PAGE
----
Workplace Bullying More Prevalent Than Sexual Harassment

More Workplace Bullying than Sexual Harassment

NILES, Ohio – While sexual harassment in the workplace continues to make national news with the #MeToo movement, other forms of harassment can be more common and are just as costly to a company.

That was the message at Wednesday’s Mahoning Valley Safety Council seminar featuring Kim “Bo” Arnold, president and CEO of KLA Risk Consulting, Dublin, Ohio, and author of “Mood, Food, and Gratitude: Healing The Way We Think.”

A third of employees are bullied at work, Arnold told those gathered at Ciminero’s Banquet Centre. And while sexual harassment is a violation of federal law that’s not to be taken lightly, bullying is a human resources problem, she says. As such, more businesses are starting to incorporate anti-bullying policies.

“We’ve gone from the playground to the office,” Arnold said. “These people are supposed to be adults, but they act like children. They feel the need to bully and harass as a way to feel powerful. But all it does is scream ‘I’m powerless’. ”

It stems from a feeling of a lack of power and worthiness, which causes them to try to make others feel inferior, she said. Other reasons for harassment can stem from rigid beliefs taught by society, which can lead to unjustified hate for certain people who might look or act differently than how other people think they should, she said. They then react with judgment, anger and violence to those things.

Sexual harassment has been an ongoing issue since businesses first began emerging decades ago and men ruled the workforce, she said. Women were originally the majority of victims, but now victims of sexual harassment or bullying can easily be a man or a woman.

“It goes on all the time. Lawsuits are expensive and time-consuming, and build a low morale for the business,” she said. “It’s really difficult to deal with those claims and lawsuits.”

As defined by law, Arnold said sexual harassment is unwelcome sexual advances, requests for sexual favors, and other verbal or physical harassment of a sexual nature. Name-calling using words like “babe” or “honey,” rating someone by their looks, or making jokes about sex are all considered forms of sexual harassment and are not appropriate in the workplace, she said.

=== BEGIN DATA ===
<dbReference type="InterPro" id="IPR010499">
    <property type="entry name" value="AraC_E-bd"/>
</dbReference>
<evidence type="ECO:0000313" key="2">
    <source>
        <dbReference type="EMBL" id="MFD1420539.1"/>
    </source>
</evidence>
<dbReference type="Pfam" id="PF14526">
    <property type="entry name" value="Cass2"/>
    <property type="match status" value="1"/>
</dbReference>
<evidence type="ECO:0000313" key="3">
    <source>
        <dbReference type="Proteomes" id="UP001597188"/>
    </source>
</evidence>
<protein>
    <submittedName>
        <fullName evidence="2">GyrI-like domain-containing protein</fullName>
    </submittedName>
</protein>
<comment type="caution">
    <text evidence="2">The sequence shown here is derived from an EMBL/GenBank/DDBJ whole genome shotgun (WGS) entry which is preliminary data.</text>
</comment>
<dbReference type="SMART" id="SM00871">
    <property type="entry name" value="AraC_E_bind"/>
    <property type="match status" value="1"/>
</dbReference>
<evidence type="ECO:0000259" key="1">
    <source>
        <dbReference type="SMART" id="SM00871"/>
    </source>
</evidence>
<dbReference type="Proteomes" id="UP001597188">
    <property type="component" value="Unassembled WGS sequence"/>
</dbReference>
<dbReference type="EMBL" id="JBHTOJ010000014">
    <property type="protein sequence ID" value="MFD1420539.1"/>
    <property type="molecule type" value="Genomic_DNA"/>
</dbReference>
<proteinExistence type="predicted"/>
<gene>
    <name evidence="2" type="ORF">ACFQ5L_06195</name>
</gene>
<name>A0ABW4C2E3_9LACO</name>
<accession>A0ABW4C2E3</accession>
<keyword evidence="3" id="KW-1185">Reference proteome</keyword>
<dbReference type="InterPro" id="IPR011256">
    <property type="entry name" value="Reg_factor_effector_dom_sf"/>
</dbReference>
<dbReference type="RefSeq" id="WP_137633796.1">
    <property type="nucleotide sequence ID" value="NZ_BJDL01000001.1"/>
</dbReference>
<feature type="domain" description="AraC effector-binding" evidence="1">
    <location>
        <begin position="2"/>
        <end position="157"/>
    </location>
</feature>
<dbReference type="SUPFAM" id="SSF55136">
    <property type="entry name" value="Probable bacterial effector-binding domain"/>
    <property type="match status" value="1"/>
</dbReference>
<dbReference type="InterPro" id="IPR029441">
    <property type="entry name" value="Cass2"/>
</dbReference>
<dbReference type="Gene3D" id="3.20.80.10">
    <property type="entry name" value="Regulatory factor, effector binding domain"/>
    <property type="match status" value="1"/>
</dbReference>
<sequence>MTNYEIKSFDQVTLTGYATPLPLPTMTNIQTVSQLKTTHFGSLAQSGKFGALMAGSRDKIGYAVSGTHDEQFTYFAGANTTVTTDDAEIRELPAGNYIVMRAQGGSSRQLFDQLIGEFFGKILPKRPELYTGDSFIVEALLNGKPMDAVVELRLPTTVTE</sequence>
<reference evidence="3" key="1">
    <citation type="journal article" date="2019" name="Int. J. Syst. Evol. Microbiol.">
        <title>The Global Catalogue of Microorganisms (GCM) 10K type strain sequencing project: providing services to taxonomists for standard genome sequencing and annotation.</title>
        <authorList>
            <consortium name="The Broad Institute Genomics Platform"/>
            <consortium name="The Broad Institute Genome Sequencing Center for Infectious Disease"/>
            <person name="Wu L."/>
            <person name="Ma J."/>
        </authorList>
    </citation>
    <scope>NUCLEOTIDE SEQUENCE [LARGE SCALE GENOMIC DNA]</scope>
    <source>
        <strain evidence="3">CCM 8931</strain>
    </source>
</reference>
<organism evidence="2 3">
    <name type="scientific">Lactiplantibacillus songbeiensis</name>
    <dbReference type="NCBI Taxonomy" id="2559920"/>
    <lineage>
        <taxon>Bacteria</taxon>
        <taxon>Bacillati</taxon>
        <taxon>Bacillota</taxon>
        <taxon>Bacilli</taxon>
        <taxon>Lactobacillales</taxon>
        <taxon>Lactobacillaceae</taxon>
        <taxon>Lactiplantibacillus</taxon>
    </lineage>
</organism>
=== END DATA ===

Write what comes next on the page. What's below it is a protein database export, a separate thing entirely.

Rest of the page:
She advised business owners and employees to be cognizant of signs of control, dominance and self-centered behavior being exhibited by either co-workers or management.

“Do not make excuses for those employees who exhibit inappropriate behavior in the workplace,” she said. “Make sure you have ‘zero-tolerance’ written in your policy.”

There are many costs of bullying that could affect not only the victim but also the business itself. The employee loses focus while at work and productivity deteriorates, which can lead to a negative work culture, she said. Business owners who stand up for employees who are victims of harassment will strengthen morale, and the company will be viewed as one that cares about its employees’ well-being.

Cohesion and collaboration is the goal in any anti-bullying or anti-harassment policy, she said. Creating a team and showing the connection to employees that business leadership will follow the same rules and execute the importance of those rules by doing it themselves is crucial.

“Anytime you have management who does something different than what they’re asking other people to do, you will always have a broken workforce of resentment and ‘us versus them’, ” she said.

Arnold stressed the importance of implementing and following through with sexual harassment and bullying policies that will show employees and victims that they are being cared for.

“Following through with a complaint means everything,” she said. “Encourage employees to come forward with their complaints. Set up a clear complaint procedure and be absolutely sure that it is confidential. Let your employees know the outcome of your complaint and once you follow through with your investigation. If the harasser was fired, tell the employee.”

Victims should be highly encouraged to speak up to their harassers and tell them “no,” or tell them to stop, Arnold said. The goal is to be assertive and to diminish the feeling of being a helpless victim by speaking up. However, if the problem persists, employees should feel comfortable and confident that their boss will listen and take care of their complaint, she said. Also, ensure employees know that they are protected under law against retaliation from their complaints.

“This is an opportunity to work together and improve the organization and find out where we need to help somebody and how we can help each other and come together in that perspective,” she said. “If we could show people that — that is the purpose of this whole thing, more people would report and more people would think before speaking. Because no one deserves to be harassed at work, and nobody asks for it.”

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